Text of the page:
The Bible and Catholic tradition have various images for describing the essence of the church. At the center of Pope Francis’s understanding of the church, corresponding to the approach of the Argentine theology of the people, stands the image of the church as the people of God (Evangelii gaudium, 111–34). It is firmly anchored in the biblical, patristic, and liturgical tradition. The Second Vatican Council renewed that understanding and presented the church as the messianic people of God (Lumen gentium, 9–12). Before long, however reservations grew loud among European theologians. One suspected a one-sided sociological, political, grassroots ecclesiology. It was different in Argentina. There the impulse of the council was eagerly seized upon and further developed into the Argentine form of liberation theology, into the theology of the people. Pope Francis imbues this ecclesiology of the people of God with concrete life.
That is not a new in itself, but is certainly a renewed view of the church, which should lead to a new style of ecclesial life. In Evangelii gaudium, Pope Francis speaks of “pastoral care in conversion.” In his speech to the bishops of Brazil in Rio de Janeiro, he said very clearly what he meant by such a conversion:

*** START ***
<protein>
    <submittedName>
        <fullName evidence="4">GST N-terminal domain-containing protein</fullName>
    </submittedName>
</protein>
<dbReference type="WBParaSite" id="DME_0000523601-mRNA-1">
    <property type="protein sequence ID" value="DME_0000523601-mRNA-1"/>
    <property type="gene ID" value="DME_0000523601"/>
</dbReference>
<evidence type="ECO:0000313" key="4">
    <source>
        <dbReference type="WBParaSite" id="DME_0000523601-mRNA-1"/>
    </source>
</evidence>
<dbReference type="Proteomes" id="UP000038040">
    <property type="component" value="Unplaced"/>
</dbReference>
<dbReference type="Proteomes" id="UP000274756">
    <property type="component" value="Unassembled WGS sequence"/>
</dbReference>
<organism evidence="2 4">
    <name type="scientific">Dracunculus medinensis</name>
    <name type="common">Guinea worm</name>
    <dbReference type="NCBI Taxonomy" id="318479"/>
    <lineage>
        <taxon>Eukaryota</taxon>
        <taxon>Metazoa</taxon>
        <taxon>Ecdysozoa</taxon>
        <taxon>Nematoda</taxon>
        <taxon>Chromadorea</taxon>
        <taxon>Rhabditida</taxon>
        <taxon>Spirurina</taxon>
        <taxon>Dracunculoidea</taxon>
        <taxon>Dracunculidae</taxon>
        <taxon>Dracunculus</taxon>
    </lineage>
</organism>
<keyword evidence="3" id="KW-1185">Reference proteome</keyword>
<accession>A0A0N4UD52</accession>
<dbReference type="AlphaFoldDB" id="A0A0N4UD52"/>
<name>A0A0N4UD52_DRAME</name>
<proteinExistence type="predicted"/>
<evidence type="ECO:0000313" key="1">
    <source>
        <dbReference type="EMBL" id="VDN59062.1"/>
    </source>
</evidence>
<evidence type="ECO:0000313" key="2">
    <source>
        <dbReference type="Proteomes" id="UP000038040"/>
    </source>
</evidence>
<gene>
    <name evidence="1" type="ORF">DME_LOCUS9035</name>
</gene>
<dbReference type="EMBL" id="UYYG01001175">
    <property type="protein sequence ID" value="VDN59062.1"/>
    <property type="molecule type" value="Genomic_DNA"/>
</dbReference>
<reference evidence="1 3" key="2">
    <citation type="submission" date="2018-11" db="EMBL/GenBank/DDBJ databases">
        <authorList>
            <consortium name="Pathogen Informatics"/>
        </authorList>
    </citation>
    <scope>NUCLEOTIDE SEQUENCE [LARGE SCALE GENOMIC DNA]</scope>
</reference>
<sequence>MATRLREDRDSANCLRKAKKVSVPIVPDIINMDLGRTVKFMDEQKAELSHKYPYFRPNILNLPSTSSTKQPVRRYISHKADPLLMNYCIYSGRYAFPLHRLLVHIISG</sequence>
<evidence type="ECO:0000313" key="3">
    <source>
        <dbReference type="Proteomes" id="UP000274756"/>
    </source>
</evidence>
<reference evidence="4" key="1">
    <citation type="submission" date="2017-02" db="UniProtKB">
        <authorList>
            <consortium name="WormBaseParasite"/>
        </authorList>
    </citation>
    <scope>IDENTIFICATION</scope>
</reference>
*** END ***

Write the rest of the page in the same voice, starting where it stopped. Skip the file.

In reference to the conversion in pastoral care, I would like to remind you that “pastoral care” is nothing other than the exercise of the church’s motherhood. She gives birth, breastfeeds, lets grow, corrects, nourishes, leads by the hand…. There is need therefore for a church that is capable of rediscovering the womb of mercy. Without mercy it is scarcely possible today to penetrate into a world of the “injured,” who need understanding, forgiveness, and love.
Pope Francis’s style is correctly understood against the background of the theology of the people. This style is not good-natured folksiness or even cheap populism. Behind the pope’s pastoral style, which is close to the people, stands an entire theology, indeed a mysticism of the people. For him the church is far more than an organic and hierarchical institution. It is above all the people of God on their way to God, a pilgrim and evangelizing people that transcends every (however necessary) institutional expression.